In the same way that following a leader, imitating their faith…if a man’s faith is focused on Christ, and his life is pursuing Christ, then in following that leader, you are following who? You are following Christ. So, it’s not about the authority of a man or the life of a man. It’s about the authority of Christ, and the life of Christ that you are following and submitting yourselves to; that’s the picture in the church. Does that make sense?

Now, this starts to come alive here. The whole point of the book of Hebrews up to this point is the author spends ten chapters telling us that we don’t need somebody else to get to God. Christ has already made a way for us. Every follower of Christ in this room has direct, unlimited access to God through Jesus Christ. We do not need a priest or other church leader to help us get there. Christ has taken care of that. So, then, why do we need another leader? Well, what God is doing is He’s giving leaders to the church to point them to Christ. Consider your leaders, remember them who spoke the Word to you, consider the outcome of their way of life and imitate their faith.

So, authority in church leadership is conditioned upon teaching the Word and living the Word. Their authority is conditional, and, second, their accountability is serious. Come back down to verse 17, and it says, “They keep watch over you as men who must give an account.” This is where fear, and I hope…I don’t think it’s an ungodly fear, but a reverent awe. An overwhelming weight, in a sense, rises up in me when I read Hebrews 13:17 as a pastor, as a leader in a church, because the reality is there is coming a day, according to Hebrews 13:17, when I will stand before the judgment seat of Christ and will give an account. “How did you shepherd the souls entrusted to you at The Church at Brook Hills? How did you teach them my Word? How did you care for them? Provide for them? Serve them? Lead them to my glory?” I and the elders in this church must give an account. Talk about serious business.

They must serve carefully, keep watch. They keep watch over you. The word is, literally, “stay awake”. The picture here, notice the imagery. The imagery that Scripture is giving us in submission is not a totalitarian dictator; it’s a sheep and shepherd, and sheep following after a shepherd. Now, sheep don’t follow a shepherd because they read a document on how they are supposed to submit to shepherds and do what they say. Sheep follow a shepherd, why? Because they know that a shepherd loves them and cares for them and serves them and is willing to lay down his life for them to protect them. That’s what causes sheep to follow a shepherd. The picture here is…it’s not a blind absolute, “Okay, whatever you say, we will do.” One writer put it this way: “Sheep do not blindly follow and check their own minds in the process. If the shepherd decides in a moment of despondency to leap off from a cliff, the sheep may look at one another in startled bewilderment, but they are unlikely to plunge after the shepherd.”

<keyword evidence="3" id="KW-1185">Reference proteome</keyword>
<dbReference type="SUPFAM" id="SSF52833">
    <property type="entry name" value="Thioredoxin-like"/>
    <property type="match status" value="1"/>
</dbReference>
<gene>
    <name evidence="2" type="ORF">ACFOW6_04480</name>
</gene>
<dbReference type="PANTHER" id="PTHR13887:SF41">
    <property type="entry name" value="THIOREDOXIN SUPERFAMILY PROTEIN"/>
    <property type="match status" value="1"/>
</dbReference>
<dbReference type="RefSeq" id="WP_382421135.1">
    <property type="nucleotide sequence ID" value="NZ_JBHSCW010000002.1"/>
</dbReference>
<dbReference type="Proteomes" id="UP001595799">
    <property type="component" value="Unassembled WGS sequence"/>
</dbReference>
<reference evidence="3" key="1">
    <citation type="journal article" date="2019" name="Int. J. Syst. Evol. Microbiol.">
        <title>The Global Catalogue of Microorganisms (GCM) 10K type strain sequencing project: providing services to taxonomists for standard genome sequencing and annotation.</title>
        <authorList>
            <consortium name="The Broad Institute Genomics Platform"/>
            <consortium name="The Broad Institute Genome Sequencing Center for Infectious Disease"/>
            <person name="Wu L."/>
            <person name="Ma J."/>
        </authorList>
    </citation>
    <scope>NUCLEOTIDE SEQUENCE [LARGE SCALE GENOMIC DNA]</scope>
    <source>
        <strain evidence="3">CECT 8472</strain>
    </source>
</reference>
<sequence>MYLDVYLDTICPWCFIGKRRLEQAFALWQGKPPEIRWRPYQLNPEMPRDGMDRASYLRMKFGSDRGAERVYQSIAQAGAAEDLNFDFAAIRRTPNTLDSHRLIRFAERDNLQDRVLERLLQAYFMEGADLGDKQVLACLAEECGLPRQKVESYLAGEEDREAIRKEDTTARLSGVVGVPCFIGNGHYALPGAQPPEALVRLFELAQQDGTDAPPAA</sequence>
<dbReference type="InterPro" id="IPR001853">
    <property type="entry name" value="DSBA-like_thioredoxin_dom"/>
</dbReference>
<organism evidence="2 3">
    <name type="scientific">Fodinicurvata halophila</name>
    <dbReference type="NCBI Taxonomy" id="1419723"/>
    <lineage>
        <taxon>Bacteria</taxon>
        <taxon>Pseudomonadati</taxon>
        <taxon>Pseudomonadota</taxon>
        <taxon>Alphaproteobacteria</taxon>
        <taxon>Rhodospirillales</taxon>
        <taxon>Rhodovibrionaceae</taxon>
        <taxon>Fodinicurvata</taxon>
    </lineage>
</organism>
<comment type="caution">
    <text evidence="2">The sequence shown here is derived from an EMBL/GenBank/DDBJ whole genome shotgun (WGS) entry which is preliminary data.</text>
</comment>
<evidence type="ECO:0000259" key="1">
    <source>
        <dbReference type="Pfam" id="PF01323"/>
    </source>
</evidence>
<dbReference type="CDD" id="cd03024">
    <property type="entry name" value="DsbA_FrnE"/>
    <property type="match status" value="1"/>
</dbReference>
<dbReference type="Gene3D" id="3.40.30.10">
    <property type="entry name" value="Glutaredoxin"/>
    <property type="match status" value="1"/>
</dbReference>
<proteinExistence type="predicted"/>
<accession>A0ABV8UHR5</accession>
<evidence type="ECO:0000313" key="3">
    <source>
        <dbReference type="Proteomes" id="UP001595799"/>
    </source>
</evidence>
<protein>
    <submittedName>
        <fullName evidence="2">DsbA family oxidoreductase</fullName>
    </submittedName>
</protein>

The picture here is there’s a picture who is looking after sheep, and in the way he looks after the sheep, he leads the sheep and guides the sheep and cares for the sheep. They must serve carefully. They serve responsibly as men who will give an account for the responsibility for the people that God has entrusted to them, and they serve joyfully, which we will talk about more in a minute.

However, I want to pause for a second here. This first truth…and I want you to think about this. When I first looked at preaching Hebrews 13:7, I thought, “How do I preach that verse as a leader in the church? How do I preach that verse and not seem totally self-serving? ‘Obey me. Submit to my authority, it’s what the Bible says, now do it.’ It just doesn’t seem to go well. It doesn’t seem right. So how do you…” That’s what I was asking, “How will I do this?” Then, it didn’t take long studying this verse to realize that this verse is most humbling, and it is most penetrating, not for members in the church, but for leaders in the church, because the weight here, so to speak…by the grace of Christ, He takes the weight, but the weight here, so to speak, is on leaders who have a conditional authority, who need to be reminded at every moment that their authority is not based on anything they bring to the table, but based on the Word of Christ and the life of Christ in them.

The accountability is serious that has eternal ramifications, and now, it makes sense to me why, in verse 18, the author says…after this verse, he says, “Pray for us.” So, that’s what I would ask of you, that you would pray for me, and you would pray for other leaders in this church, because the emphasis here is really on the responsibility of leadership. Leaders serve the body.

The body submits to leaders.

Second truth: The body submits to leaders. Now, think about this. Now, it begins to make sense. When the leaders are teaching the Word of Christ and living out the character of Christ, when they are accountable and know that and treat it with seriousness, and there is shepherding and caring for and serving and laying their lives down for people, then submission is not forced; it’s natural.

It makes sense, in the same way, when we looked at the gospel and families last year, and we talked about this in Ephesians 5. I have never met a wife whose husband loved her and served her and cared for her and laid down his life for her on a moment by moment basis…I have never met a wife whose husband loved her like that who was not gladly willing to submit to her husband’s leadership. It just makes sense. That’s not a forced submission. That’s a glad submission.